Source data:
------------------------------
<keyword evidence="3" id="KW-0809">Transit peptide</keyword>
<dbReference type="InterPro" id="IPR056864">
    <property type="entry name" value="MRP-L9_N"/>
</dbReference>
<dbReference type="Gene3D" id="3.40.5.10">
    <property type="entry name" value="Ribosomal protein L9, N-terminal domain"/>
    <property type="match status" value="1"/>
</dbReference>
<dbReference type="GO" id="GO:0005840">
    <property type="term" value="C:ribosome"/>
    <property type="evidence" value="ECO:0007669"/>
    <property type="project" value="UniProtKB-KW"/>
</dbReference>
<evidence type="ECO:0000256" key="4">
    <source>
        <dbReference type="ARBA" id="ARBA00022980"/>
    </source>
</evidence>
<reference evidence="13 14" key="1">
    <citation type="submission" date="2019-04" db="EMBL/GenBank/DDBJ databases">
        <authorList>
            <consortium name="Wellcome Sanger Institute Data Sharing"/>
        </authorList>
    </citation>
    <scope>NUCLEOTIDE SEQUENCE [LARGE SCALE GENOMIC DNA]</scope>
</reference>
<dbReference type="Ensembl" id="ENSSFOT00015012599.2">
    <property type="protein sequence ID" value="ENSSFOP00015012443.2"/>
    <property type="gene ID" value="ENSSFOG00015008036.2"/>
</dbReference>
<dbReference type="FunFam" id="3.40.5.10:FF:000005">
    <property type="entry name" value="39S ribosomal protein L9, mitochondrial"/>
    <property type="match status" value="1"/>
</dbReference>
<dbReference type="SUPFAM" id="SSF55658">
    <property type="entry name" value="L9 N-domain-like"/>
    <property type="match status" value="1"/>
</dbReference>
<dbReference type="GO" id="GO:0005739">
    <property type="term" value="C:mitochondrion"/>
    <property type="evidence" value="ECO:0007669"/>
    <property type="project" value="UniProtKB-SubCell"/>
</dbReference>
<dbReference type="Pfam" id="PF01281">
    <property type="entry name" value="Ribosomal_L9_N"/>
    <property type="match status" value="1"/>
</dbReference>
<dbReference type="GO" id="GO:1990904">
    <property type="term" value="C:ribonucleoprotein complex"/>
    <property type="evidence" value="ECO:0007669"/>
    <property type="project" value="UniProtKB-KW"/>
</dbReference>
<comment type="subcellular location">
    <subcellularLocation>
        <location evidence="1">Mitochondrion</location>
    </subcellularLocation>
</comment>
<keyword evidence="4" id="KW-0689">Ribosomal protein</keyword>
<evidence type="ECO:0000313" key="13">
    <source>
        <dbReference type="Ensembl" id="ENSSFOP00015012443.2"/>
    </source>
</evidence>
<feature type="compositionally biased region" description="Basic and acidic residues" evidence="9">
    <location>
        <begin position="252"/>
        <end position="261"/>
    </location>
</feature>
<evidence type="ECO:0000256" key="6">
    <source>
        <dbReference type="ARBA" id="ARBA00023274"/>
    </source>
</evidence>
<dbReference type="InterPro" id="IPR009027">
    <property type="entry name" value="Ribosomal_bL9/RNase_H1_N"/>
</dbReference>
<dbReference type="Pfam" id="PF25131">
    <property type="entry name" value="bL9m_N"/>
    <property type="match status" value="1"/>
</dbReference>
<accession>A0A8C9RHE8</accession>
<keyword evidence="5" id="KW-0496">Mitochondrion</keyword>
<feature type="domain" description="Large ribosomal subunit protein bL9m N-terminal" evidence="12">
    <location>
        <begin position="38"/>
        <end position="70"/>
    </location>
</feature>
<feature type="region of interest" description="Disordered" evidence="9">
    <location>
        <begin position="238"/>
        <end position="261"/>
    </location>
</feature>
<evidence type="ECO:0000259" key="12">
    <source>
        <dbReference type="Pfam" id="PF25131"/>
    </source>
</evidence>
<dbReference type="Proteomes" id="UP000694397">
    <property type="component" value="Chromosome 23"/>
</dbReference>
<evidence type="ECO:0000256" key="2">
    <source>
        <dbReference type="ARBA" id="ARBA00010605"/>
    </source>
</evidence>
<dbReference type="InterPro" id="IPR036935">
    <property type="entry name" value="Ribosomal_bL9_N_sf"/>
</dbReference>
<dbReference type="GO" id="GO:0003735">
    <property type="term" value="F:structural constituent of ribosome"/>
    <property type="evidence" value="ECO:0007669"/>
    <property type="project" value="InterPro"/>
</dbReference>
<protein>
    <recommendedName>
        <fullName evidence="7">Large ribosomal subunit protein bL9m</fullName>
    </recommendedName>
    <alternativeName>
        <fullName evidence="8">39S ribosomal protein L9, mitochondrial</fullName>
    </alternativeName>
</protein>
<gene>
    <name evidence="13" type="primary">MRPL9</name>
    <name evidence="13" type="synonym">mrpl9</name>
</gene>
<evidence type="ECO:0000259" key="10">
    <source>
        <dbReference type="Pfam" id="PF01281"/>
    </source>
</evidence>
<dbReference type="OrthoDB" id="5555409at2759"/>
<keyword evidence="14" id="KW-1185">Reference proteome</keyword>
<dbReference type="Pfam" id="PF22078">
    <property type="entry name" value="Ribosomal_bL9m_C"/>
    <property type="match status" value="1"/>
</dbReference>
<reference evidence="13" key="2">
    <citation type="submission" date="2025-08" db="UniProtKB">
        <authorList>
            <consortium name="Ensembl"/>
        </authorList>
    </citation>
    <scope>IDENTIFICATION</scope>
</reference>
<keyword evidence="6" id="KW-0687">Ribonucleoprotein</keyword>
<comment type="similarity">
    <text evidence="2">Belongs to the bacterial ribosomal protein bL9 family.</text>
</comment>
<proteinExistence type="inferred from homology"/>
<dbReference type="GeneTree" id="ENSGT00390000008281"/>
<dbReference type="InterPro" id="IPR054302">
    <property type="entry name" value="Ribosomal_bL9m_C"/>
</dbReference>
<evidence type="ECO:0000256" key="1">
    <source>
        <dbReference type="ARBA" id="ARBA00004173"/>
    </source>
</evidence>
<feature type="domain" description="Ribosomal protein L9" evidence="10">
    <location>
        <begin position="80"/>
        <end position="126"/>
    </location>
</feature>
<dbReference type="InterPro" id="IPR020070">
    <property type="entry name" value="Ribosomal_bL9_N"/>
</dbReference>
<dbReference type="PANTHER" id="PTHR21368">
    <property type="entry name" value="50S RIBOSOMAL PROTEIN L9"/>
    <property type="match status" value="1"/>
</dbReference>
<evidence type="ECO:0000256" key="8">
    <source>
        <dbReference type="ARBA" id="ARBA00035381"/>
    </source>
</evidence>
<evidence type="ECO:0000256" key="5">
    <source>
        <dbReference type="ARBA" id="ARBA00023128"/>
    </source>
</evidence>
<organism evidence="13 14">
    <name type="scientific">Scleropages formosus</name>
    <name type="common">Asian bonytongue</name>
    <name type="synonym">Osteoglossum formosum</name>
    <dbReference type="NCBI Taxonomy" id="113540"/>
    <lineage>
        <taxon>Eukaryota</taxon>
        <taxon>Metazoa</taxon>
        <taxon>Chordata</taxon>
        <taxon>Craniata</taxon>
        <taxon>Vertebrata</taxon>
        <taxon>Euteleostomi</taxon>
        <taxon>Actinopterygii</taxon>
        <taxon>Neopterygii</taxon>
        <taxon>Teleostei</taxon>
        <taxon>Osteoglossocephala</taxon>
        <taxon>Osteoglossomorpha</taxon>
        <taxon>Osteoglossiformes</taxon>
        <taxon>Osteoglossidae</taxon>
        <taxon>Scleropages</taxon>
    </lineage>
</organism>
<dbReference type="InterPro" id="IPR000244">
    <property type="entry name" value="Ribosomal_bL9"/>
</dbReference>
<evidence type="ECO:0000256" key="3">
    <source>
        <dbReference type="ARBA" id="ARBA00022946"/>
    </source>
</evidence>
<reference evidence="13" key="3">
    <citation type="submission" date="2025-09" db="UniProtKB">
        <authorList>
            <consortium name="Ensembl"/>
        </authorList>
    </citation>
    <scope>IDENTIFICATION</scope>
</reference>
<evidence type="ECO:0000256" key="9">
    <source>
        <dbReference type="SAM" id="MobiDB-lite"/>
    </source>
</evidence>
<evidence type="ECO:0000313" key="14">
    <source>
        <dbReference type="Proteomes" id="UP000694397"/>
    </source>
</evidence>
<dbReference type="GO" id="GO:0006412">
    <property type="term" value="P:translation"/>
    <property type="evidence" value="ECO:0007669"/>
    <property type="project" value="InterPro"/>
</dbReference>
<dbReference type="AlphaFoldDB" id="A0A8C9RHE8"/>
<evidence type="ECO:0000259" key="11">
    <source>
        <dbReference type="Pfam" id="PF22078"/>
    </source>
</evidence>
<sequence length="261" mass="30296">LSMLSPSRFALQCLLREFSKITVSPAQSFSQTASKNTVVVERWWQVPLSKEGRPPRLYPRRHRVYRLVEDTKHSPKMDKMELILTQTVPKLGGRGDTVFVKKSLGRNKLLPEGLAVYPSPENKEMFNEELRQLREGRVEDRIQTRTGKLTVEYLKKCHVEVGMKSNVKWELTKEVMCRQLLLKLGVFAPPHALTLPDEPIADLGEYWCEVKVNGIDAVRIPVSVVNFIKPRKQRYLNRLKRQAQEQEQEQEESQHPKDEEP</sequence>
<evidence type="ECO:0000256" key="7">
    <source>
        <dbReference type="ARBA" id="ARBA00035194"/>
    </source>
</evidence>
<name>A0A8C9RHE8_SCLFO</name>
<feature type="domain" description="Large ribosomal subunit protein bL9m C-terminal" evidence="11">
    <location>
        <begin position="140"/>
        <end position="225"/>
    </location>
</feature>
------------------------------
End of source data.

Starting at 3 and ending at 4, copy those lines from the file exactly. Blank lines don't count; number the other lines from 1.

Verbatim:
    <property type="entry name" value="MRP-L9_N"/>
</dbReference>